So this one guy asked me what "my final price" was. Which is one of the lines the scammer use, I totally don't get it but whatever. Since my listing said $1300, and he was obviously a scammer, I told him $2000 was my final price. He "accepted my terms" and told me he was sending me $2300 to cover shipping and packaging etc. What a deal eh? So he tells me he's sending money through some service. Next thing you know I get an email from this website saying they got his money, so its now OK for me to send him my computer. This lazy son of a bitch didn't even bother to send me a fake money order. What a retard. So I get an email from him with a prepaid fedex label attached. Overnight too. I ONLY HOPE THAT HE PAID FOR THE LABEL OUT OF HIS POCKET and not with some kind of hijacked or stolen fedex account. Because I sent him a box of rocks. But I put apple stickers on the sides of the box so maybe he won't notice there's no MacBook Pro in it.

For what it's worth, the destination of the rocks is:
Charles Roberts
403 Madison Place Parkway
Byron, GA 31008

Of course the name of the person who "bought" my laptop was Akins David. Charles Roberts could be a fake name, or it could be a middle man. Like that poor guy on MSNBC that was shipping things to Africa and didn't even know he was part of a scam.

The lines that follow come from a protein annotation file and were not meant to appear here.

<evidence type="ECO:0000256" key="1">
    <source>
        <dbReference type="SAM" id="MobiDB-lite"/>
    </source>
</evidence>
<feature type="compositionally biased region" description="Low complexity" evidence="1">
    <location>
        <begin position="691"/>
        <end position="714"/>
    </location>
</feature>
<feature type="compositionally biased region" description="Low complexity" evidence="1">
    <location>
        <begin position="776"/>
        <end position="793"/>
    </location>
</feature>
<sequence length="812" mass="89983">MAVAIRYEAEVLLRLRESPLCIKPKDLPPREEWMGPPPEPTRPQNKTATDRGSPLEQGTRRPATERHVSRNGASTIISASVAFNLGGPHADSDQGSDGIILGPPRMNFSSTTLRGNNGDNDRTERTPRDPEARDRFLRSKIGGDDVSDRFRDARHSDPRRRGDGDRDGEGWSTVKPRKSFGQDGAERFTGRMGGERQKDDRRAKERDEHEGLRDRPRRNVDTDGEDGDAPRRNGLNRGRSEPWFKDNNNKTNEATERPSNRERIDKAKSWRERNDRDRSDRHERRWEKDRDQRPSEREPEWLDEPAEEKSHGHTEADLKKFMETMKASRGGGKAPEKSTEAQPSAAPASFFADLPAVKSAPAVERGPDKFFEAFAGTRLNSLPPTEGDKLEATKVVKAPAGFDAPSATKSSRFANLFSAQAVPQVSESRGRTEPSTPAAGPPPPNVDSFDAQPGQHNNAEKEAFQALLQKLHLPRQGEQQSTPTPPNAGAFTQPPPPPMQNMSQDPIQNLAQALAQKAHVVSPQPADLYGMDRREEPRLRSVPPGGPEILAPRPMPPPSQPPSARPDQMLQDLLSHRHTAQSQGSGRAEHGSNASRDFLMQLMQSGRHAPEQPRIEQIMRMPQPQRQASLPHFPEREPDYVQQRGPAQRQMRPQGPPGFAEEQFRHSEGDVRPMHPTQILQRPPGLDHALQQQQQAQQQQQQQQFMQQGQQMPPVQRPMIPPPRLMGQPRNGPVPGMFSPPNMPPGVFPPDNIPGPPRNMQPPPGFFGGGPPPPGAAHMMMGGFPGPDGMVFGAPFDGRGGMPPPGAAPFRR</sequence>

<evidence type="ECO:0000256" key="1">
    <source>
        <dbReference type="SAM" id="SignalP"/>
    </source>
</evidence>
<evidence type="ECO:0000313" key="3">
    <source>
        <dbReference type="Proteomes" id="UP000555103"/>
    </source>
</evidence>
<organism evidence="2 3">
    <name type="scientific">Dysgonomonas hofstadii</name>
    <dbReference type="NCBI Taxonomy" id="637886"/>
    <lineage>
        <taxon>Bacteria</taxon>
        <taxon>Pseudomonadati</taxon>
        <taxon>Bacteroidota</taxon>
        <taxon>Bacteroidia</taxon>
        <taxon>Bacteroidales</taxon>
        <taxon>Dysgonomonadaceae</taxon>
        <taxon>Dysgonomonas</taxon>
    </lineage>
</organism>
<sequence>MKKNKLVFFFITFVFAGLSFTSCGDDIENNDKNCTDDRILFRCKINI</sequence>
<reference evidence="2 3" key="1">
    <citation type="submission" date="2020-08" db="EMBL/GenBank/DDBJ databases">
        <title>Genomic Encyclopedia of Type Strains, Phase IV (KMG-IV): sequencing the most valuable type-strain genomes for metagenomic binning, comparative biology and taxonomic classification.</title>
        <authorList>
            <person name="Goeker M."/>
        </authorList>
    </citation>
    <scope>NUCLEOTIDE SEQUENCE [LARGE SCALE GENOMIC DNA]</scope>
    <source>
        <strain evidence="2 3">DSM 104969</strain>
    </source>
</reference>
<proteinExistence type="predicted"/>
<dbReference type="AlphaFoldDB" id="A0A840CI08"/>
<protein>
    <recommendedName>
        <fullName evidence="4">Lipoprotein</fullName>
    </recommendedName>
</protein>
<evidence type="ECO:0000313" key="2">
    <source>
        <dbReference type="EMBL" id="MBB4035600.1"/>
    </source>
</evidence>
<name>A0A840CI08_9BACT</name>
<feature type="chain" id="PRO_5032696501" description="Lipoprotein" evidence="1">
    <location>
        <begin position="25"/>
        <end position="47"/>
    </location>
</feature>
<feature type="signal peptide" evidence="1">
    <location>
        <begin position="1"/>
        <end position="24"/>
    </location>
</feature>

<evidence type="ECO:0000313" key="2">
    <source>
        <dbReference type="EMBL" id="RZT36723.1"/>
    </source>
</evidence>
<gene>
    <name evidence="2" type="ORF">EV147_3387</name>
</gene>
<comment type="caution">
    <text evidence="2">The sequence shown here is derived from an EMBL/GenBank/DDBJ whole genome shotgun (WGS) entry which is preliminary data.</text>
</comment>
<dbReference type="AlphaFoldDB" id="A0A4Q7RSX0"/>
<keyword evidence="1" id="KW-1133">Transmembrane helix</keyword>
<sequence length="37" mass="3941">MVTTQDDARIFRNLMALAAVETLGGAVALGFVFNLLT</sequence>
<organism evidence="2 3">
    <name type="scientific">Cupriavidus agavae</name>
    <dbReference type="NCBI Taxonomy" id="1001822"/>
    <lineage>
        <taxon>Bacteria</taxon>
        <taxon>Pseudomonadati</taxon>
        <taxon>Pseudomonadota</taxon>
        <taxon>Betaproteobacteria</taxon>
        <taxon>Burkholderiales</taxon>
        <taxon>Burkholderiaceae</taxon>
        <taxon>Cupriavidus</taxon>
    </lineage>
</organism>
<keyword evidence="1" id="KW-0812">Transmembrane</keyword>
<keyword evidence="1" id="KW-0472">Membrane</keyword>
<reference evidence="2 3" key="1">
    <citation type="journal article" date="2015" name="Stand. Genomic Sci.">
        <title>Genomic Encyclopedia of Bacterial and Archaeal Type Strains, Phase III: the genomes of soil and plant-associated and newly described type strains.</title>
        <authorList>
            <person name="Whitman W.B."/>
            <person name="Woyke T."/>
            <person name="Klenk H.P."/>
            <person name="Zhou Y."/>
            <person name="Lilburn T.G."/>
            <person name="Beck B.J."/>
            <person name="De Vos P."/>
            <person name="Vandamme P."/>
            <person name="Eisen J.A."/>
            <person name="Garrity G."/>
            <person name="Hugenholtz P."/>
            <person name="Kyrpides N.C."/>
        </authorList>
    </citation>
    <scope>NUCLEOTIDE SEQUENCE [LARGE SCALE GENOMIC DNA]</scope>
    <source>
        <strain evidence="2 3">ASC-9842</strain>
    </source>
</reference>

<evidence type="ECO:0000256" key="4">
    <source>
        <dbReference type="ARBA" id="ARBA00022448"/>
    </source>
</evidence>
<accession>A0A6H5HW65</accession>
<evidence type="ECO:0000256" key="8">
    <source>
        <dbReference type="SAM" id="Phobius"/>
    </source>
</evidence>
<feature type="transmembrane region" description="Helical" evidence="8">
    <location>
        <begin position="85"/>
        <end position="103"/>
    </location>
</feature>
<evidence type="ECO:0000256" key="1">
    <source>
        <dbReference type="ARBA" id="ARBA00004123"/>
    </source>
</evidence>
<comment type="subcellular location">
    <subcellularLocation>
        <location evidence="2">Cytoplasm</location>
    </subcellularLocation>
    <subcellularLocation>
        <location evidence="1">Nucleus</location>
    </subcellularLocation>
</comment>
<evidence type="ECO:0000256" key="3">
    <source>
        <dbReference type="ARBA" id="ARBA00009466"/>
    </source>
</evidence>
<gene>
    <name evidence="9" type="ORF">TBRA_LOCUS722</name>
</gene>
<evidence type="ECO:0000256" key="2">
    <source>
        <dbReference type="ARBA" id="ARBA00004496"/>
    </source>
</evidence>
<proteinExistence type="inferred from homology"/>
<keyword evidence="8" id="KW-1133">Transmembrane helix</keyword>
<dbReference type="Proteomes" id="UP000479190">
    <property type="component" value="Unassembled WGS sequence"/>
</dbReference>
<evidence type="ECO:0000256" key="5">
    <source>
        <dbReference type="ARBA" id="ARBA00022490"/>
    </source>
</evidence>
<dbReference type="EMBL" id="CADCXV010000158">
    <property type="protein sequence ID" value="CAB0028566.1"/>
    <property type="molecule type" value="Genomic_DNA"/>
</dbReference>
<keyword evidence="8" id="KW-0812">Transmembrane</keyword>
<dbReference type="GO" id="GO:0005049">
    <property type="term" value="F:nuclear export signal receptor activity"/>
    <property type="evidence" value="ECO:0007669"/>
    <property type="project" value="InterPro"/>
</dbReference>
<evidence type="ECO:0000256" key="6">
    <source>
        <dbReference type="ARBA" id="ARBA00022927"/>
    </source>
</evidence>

And hell, while I'm at it, here's the tracking number:

If you're worried about retribution, this guy's probably in africa so a few angry emails is all I'll get. Plus he doesn't know my real name or my address, only my PO BOX. And if I get any mail from Africa, or addressed to the fake name, I'm not even going to open it, i'm just going to refuse it and return it to sender.

This is my new hobby. Sending rocks and things to scammers.
I must give props to the original scammer-scam:
The p-p-p-powerbook
He got his scammer really good, he had to pay hundreds in taxes on the package he got. My scammer only had to pay for overnight shipping on two rocks. And the shipping label was probably bought with a stolen credit card. But theres a chance the scammer bought the label with his own money.